Sincethe dawn of human consciousness our species has labored with the thought of somethingbigger than us, someone like the best part of us, something divine. Whether anindividual believes in or doesn’t believe in a higher power, there is noquestion that a lot has been done both in and for that higher powers name.

Warshave been fought, commitments have been made, and borders have been pushed inthe name of god. People have come together and been torn apart because of theirbelief in a higher power. Through the use of fiction, poetry, and prose, wehave used literature to define, explain, and argue the nature of god.

            “And God created the human in hisimage,” (A: 159), this line from “The Hebrew Bible” is one of the most influentiallines written in the history of literature. It has been adapted and changed inbooks like the Christian Bible and the Quran. This helps the faithful put aface to the creator they identify with, a familiar face that comforts them. Inmost western belief systems there is one god, in the book of Job of “The HebrewBible”, verse 20, God tells Moses “I am the Lord your God who brought you outof the land of Egypt, out the house of slaves. You shall have no other godsbeside me,” (A: 192, 20). In Pharaoh Akhenaten’s “The Great Hymn to the Aten”,The Sun, or Aten, is God, the one and only.

 He writes “O Sole God whom there is none!” (A:31, 65). Akhenaten states that Aten is responsible for life, “Nurse in thewomb, Giver of Breath, To Nourish all that he made.” (A: 31, 49-51).

Akhenaten’sAten is like the Judeo-Christian God, by giving life to mankind and being theonly god. In the Cristian Bible, the book of Matthew states clearly thatChristians are monotheistic, writing “No man can serve two masters. For eitherhe will hate the one and love the other, or he will cling to one and despisethe other; you cannot serve God and mammon.” (B: 25).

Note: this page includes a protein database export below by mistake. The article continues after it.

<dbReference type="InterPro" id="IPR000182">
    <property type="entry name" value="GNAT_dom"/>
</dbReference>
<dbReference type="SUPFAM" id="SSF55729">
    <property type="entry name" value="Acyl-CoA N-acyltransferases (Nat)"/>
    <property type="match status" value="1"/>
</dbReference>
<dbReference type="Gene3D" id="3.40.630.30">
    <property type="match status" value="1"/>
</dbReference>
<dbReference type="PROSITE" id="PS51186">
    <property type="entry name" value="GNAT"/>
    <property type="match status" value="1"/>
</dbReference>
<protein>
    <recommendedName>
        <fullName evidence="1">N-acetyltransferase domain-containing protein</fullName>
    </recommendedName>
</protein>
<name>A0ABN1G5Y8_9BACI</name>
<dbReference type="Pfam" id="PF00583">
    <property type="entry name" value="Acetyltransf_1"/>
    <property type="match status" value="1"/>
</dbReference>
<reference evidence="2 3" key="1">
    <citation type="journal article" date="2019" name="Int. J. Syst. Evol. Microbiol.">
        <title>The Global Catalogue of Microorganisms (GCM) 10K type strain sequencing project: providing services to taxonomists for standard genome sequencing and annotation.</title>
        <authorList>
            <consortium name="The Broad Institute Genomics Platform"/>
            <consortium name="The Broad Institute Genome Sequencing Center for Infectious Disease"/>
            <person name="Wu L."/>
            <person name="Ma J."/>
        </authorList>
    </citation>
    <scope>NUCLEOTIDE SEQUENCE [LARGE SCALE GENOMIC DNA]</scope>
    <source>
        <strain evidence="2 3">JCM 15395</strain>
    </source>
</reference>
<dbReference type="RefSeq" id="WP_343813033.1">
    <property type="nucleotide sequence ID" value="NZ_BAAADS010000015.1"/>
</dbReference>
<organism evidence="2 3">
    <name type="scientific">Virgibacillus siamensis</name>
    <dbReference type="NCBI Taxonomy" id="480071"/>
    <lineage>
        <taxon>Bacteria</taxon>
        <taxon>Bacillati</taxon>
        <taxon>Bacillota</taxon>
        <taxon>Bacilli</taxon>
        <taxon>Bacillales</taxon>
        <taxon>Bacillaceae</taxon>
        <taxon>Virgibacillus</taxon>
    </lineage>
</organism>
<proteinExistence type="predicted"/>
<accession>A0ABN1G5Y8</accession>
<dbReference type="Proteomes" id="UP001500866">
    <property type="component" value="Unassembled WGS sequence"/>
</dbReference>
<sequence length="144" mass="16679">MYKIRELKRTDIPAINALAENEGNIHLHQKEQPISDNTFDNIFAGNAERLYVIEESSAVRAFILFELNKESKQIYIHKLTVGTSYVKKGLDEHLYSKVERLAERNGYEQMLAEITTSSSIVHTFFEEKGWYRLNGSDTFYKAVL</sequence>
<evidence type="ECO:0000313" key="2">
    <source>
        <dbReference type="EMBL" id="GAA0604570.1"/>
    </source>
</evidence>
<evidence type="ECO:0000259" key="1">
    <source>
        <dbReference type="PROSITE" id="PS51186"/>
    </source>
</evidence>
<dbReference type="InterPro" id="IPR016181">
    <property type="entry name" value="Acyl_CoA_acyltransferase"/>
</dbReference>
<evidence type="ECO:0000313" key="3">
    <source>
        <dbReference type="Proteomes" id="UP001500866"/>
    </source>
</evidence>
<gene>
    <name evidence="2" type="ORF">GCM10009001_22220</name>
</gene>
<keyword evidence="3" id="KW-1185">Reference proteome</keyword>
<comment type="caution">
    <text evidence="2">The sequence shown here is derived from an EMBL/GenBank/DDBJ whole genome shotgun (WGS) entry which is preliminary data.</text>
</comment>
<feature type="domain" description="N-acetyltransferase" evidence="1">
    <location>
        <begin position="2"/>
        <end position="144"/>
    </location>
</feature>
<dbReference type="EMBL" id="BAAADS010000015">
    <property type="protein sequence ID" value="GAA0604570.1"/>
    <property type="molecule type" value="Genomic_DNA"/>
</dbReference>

The same for the Islamicfollowing, in the Quran, it states “Those people who say that God is the thirdof three are defying the truth: there is only One God.” (B: 79). Most beliefsystems believed in one god, the god that was the best parts of us. However,this is not the case for all belief systems.            In “The Epic of Gilgamesh”, the godssend a flood to rid the world of wickedness.  In the poem, the gods are seen as immortals,not divine, just powerful. The epic poem about the great flood was written inancient Mesopotamia, modern day Iraq, during a time when people were polytheistic,the belief in more than one god, around 2100 BCE.

The gods in “The Epic ofGilgamesh” interacted with the people. In the fifth tablet, the sun-god, Shamashhelps Gilgamesh and Enkidu win a battle against the monster Humbaba. AfterGilgamesh prays to Shamash, “Shamash raised the great winds against Humbaba…Hecould not charge forward, he could not retreat” (A: 121, 39-44).  The gods in “The Epic of Gilgamesh regularly intervenein human life, they have feelings, they do bad and good things. This helpedexplain the unexplainable. We still have belief systems that practice this way.

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